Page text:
One Genome Browser to Rule Them All?

Maria Nattestad

 

 

 

At VIZBI 2018 (Visualizing Biological Data) [https://vizbi.org/2018/], I proposed a topic for a breakout session, called “One Genome Browser to Rule Them All”. This led to a very interesting discussion that I found fascinating and inspiring. I am writing this up here so we all have a place to continue the discussion and explore where to go next.

The basic idea is that there should be a genome browser that the whole community of researchers can use and build on, creating new track types as plugins that can be shared with other scientists, without the complexity of modifying the core framework.

We are at a point where web technologies have matured and made it possible to have more modularity and reusability of code on the web, just like what was possible in Java that enabled Cytoscape to have a very useful library of community-created plugins. This kind of large-scale collaboration to build an ideal genome browser is, I believe, at least an interesting thought experiment as the bioinformatics field matures and we are joined by many of the world’s biologists who rely increasingly on genome and transcriptome sequencing for their innovative research.

So here is roughly what we discussed during this session, with some blue sky wishful thinking:

Built for the web

We agreed that a JavaScript genome browser would be preferable to a desktop application given how much of genomics has moved onto the web with large databases of resources, cloud platforms, and lots of academic web applications that make genomics more accessible. If the genome browser is built for the web, each of these groups of services could have the genome browser embedded into it for better interactive exploration of the data. Among the genome browsers built for the web, some only need to be run from the front-end (IGV.jspileup.jsBiodalliance) while others also need some back-end, server-side code or configuration to be used (JBrowseNGB). It is significantly easier to embed the front-end browsers into a web application, whether that is a small academic project or a large platform like Galaxy or DNAnexus. If a back-end is the only way to improve performance, perhaps it can be an optional feature. I’m curious to hear people’s experiences on when having a back-end improves performance, and whether this is something that could be separated intelligently.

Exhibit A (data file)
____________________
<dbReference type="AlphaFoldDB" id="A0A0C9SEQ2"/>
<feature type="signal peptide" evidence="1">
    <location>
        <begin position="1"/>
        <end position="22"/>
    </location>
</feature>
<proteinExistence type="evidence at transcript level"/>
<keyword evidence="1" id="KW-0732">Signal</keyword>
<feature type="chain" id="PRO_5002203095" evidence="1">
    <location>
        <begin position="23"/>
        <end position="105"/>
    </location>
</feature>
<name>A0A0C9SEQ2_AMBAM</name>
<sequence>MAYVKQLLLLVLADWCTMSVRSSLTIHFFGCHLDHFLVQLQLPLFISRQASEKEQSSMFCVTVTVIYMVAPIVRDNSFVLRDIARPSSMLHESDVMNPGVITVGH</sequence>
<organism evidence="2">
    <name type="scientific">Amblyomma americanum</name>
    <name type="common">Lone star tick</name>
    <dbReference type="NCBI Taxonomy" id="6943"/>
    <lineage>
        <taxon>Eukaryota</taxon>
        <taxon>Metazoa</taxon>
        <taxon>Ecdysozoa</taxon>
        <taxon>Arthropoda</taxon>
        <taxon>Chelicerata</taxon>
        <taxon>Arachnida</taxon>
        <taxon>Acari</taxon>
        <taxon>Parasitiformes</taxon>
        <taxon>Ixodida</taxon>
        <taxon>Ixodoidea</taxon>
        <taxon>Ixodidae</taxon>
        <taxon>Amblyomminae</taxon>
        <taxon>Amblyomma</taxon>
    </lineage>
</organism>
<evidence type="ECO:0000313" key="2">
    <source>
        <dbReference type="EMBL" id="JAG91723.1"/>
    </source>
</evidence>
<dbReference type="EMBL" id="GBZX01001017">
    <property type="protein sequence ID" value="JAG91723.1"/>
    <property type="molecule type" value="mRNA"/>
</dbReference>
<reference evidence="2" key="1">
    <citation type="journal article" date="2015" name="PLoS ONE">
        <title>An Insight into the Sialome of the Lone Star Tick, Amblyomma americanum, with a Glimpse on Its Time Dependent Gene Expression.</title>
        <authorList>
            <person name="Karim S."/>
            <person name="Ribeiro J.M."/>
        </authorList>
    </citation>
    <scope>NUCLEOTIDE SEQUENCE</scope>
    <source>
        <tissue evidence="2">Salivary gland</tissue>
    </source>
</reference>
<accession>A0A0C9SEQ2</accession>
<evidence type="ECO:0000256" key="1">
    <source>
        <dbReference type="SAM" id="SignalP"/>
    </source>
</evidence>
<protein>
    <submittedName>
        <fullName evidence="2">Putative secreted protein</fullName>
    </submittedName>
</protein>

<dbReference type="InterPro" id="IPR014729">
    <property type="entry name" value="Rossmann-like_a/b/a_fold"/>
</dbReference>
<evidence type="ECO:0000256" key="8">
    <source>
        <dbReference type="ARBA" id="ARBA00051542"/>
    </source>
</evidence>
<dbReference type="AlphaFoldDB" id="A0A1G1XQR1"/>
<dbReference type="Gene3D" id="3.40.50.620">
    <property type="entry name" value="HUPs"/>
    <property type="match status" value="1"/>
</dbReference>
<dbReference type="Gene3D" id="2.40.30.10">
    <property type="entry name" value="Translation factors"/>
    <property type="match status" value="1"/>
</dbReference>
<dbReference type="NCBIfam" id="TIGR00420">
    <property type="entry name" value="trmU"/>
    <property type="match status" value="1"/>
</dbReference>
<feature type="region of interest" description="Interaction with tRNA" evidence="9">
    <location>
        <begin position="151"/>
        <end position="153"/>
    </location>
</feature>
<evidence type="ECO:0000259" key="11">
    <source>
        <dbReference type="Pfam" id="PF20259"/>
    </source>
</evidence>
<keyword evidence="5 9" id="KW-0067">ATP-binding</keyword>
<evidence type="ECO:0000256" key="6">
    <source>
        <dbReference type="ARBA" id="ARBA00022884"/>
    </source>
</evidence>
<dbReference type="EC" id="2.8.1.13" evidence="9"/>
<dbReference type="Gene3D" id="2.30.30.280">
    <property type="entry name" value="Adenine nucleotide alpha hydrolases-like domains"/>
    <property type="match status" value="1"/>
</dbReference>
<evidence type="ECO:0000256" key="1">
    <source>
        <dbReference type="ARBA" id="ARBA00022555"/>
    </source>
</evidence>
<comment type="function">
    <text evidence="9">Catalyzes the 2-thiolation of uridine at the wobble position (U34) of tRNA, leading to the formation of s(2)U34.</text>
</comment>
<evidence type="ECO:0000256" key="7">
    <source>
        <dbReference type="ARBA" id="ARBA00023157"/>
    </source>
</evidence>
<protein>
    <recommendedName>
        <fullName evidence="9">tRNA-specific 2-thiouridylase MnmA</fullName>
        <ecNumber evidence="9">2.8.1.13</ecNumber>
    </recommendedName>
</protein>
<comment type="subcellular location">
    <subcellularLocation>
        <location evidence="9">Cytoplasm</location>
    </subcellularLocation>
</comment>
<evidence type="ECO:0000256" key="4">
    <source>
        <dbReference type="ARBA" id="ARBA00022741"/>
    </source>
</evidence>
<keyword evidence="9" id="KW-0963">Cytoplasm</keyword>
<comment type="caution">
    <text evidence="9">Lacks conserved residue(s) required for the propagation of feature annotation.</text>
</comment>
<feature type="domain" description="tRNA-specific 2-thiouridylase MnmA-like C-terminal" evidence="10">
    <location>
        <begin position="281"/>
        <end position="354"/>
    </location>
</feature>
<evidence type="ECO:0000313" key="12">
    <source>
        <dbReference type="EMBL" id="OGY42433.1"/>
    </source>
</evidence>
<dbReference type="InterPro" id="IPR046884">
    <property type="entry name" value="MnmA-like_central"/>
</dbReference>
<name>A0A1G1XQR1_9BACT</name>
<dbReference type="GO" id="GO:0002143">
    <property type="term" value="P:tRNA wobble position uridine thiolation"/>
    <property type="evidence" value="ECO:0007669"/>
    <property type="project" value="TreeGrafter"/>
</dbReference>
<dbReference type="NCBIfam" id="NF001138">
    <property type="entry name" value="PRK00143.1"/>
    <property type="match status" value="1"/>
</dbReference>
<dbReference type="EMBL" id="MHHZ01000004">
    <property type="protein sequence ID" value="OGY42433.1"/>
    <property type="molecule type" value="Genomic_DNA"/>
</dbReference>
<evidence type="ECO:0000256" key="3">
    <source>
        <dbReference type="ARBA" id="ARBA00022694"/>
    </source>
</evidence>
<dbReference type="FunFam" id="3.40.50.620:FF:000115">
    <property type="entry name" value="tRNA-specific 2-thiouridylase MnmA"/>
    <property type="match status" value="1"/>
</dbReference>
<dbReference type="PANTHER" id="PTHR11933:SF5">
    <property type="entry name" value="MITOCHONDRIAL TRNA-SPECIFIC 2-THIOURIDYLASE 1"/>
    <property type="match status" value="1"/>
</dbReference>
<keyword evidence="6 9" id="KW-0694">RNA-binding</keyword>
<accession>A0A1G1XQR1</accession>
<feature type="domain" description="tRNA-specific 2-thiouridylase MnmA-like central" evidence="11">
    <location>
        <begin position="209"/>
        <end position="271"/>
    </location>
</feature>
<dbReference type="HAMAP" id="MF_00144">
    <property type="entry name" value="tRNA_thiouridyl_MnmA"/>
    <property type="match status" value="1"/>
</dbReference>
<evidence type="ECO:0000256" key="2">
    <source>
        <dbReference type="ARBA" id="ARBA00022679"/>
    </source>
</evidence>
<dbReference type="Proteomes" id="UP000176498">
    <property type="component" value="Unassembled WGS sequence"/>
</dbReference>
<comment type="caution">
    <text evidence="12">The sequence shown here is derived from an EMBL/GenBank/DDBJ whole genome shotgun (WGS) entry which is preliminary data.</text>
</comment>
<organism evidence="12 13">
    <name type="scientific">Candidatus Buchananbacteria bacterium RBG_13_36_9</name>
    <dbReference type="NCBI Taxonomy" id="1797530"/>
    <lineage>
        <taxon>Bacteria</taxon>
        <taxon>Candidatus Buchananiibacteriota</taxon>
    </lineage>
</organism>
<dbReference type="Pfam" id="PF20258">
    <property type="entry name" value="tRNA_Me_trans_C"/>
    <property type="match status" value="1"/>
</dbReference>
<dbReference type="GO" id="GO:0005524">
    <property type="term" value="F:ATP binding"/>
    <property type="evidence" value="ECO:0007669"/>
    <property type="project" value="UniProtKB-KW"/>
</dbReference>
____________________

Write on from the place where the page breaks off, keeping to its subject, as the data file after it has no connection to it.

Future-proof

Importantly, this genome browser should also make fewer assumptions about how data will be visualized, to future-proof it against new technologies and ideas that need new types of visualization. Examples of limitations that are hard to overcome in current genome include the difficulty of plotting features that need to connect to multiple loci, which has become increasingly common in recent years for showing long reads (PacBio, Nanopore), linked reads (10X), and long-range variants including gene fusions, to name a few. Current genome browsers can sometimes show multiple loci next to each other, but the tracks cannot cut across and connect to more than one of these loci. See these examples of connecting across multiple loci from Ribbon and gGnome:

gGnome and Ribbon Browsers

Genome Browser Caption

Ann Loraine, who is part of the IGB team, explained that the Integrated Genome Browser (IGB) is an older genome browser that predates IGV. The IGB team had attempted to add multi-locus functionality more recently, but they found that it was no longer possible to make such a fundamental change to the architecture of IGB. All software developers have to make assumptions when starting a project, but it’s important to examine those assumptions and consider what all the features are that we might eventually want to include. That is why future-proofing is such an important topic for this discussion.

To highlight another dimension of future-proofing, Valerie Schneider of the NCBI pointed out that a flood of new genomes, especially from the Vertebrate Genome Project, is one of the challenges she sees on the horizon for the NCBI’s own genome browser. Valerie also mentioned that enabling the genome browser connect to data from government and consortia resources would be very important.

Christian Stolte of the New York Genome Center showed a mini-browser within MetroNome that visually connects protein domains to their genomic coordinates along a gene. That example brought up an interesting point that non-genomic coordinates such as transcript and protein domains could also become first-class citizens. So then I guess we are no longer just talking about a genome browser but actually a multiome browser!

Notice that all of these use cases we discussed for future-proofing are already needed today and supported by niche mini-browsers. If you know of other current and predicted future use cases that are not already covered by existing genome browsers or by the ideas presented here, please add them in the comments, so we can all broaden our horizons and expand our vision for the ideal genome browser.

A library of community-contributed plugins